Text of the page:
Thursday, August 18, 2011

The Invisible Man (1933)

Two years after the classic Boris Karloff Frankenstein and two years before its sequel Bride Of Frankenstein, the genius horror director James Whale gives us The Invisible Man, starring Claude Rains in his signature role as the mad scientist who's bandages conceal his invisible identity.

Although Rains only did one film before The Invisible Man and his acting skills weren't much to be desired, his voice on the other hand was. Rains was carefully selected for this role due to his distinct voice that couldn't be duplicated. Where Vincent Price who stared in The Invisible Man Returns would later be remembered for the same reason, Rains unique vocals were due to a tragic attack in World War I when he was subjected to a poison gas, that left him blind in one eye and forever altered his voice. Oddly enough Rains had a speech impediment through the younger years of his life. The fact that he could not pronounce the letter R in a sentence properly and a thick Cockney accent on top of it, its amazing that the stage actor would become famous for the very thing that stood in his way through his youth.

Casted along Claude Rains is James Whale favorite Una O'connor who I remember best as the shrieking old hag in Bride Of Frankenstein. She goes about the same obnoxious routine in this one and I usually hold my ears while she is present on the screen but we do have the privilege of watching Una being hit with pint glasses in a surprisingly violent and satisfying scene. To bad nobody broke a bottle over her head in The Bride Of Frankenstein... John Carradine also shows up for a cameo as a street moron who wastes the police time with idiotic phone calls. We also have a police officer who strikes an incredible resemblance to the guard in A Clockwork Orange but of course it is not the same actor.  We also get Gloria Stuart from James Whales The Old Dark House and would go on to do the crap-tastic 90's blockbuster hit Titanic as The Invisible Man's girlfriend. H.G. Wells is the genius behind the story but Universal Studios took the film into a much darker territory with madness and murder.

The Invisible Man tells the tale of a scientist (Claude Rains) who comes up with a concoction of drugs that turn living beings invisible once injected under the skin. There is only two problems. The first being that Rains is using himself as a guinea pig and the second being that one of the drugs is "Monocaine" which strips the color away from any subject but also has a negative side affect. It has been known to cause insanity. Well Rains most certainly is stripped of color and he also goes very violent. Overwhelmed with thoughts of power and control The Invisible Man becomes a murderer "We'll begin with a reign of terror, a few murders here and there, murders of great men, murders of little men, just to show we make no distinction" but how do the police catch a man they can not see?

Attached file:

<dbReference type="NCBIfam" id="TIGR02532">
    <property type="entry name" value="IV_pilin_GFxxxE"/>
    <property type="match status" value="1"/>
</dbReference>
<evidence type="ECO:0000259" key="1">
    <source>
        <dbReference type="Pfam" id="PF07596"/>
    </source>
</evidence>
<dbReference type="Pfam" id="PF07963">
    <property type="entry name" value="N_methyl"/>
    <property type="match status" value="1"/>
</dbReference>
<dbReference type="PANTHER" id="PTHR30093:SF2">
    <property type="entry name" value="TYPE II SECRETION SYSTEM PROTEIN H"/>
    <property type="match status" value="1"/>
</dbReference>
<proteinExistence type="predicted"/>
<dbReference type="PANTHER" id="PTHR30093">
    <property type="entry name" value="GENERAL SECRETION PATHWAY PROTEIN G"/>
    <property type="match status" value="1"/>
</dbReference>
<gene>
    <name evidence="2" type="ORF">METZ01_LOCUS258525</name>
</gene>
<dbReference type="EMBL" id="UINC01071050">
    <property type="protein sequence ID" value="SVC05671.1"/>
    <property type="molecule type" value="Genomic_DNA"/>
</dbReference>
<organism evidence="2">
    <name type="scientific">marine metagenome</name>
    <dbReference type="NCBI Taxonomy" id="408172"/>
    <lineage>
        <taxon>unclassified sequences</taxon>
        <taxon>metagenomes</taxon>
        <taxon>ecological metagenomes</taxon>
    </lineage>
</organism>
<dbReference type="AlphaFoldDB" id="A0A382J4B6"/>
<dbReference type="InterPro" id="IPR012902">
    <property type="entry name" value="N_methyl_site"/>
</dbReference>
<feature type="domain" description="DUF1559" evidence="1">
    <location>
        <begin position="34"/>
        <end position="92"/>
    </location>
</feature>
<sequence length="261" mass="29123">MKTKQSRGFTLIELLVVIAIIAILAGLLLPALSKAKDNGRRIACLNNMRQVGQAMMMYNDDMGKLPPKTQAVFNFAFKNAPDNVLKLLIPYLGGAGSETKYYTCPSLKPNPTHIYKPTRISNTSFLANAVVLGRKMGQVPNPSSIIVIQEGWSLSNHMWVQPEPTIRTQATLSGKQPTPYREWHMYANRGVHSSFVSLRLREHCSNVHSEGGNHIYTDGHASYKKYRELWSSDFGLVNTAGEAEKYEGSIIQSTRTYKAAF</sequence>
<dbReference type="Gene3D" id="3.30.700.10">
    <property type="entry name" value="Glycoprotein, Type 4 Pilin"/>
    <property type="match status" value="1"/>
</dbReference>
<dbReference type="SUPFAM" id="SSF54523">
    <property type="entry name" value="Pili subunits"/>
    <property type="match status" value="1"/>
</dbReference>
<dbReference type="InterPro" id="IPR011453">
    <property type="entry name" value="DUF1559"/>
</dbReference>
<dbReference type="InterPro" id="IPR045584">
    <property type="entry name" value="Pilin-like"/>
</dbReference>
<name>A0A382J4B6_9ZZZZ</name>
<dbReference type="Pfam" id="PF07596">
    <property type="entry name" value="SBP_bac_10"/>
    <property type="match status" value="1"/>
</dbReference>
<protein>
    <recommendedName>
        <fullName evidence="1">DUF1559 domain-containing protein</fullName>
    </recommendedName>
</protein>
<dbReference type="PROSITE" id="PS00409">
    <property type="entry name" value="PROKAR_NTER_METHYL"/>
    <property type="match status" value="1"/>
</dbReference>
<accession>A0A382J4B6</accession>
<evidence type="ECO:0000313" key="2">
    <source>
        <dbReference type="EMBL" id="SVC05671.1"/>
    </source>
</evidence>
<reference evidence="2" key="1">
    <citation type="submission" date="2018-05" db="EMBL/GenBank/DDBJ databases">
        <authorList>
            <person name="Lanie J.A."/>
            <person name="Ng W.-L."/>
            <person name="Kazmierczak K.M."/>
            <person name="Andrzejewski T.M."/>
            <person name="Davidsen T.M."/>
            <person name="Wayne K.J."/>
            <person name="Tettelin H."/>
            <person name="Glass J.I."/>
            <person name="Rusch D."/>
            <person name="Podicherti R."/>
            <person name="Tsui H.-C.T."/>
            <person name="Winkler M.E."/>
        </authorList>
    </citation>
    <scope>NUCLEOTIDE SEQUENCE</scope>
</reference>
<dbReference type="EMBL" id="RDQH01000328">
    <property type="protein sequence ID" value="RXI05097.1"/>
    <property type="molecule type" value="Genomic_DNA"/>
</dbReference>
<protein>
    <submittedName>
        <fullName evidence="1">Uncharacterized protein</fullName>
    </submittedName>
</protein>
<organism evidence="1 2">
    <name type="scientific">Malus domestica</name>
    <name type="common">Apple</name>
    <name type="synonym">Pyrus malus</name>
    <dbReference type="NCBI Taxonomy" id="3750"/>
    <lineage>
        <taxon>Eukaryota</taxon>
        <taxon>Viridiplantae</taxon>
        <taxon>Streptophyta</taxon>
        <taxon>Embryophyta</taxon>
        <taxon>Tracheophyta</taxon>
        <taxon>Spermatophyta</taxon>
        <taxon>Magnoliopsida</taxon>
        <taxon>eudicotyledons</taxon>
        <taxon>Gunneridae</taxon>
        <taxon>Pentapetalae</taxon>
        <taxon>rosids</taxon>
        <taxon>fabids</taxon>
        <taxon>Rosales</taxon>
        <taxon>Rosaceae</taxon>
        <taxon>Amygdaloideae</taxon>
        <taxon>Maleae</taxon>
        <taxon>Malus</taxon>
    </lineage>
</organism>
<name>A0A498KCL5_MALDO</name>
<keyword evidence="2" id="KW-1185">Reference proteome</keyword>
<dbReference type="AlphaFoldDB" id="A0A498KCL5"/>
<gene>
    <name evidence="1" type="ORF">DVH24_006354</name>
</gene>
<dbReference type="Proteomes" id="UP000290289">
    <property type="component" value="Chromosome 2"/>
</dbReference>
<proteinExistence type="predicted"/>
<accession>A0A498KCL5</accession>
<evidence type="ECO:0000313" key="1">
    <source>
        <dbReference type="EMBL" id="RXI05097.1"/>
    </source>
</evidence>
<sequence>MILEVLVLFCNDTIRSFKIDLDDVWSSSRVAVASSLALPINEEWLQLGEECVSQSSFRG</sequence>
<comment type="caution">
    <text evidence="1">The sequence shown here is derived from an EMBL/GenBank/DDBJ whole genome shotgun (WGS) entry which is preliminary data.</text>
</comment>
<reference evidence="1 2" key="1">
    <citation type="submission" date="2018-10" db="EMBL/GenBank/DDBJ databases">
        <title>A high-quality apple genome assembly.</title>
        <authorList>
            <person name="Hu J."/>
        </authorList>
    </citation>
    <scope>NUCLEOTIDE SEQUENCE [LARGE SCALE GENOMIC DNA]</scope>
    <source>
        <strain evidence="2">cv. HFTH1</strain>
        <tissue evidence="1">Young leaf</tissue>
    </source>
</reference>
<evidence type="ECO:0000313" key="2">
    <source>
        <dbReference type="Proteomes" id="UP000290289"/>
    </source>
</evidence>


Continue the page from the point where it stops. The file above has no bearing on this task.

The Invisible Man blends humor and horror better then most. It also offers up amazing special effects of the time and the film holds up even today. The effects look better in this 1933 picture then they did in Hallow Man with Kevin Bacon, that's for sure. The film also offers up some achy-breaky skulls (complete with text books to the head and bodies being thrown down stairs) We get some invisible bike riding, invisible bank robbing, One dead cop who has a bench smashed into his achy-breaky skull, death by car off the edge of the cliff (complete with crash and burn). gun violence, invisible slap-stick ass-kicking, and apparently The Invisible Man doesn't wear any underwear. Check it out for one of the best in the Universal Studio's classic horror collection.

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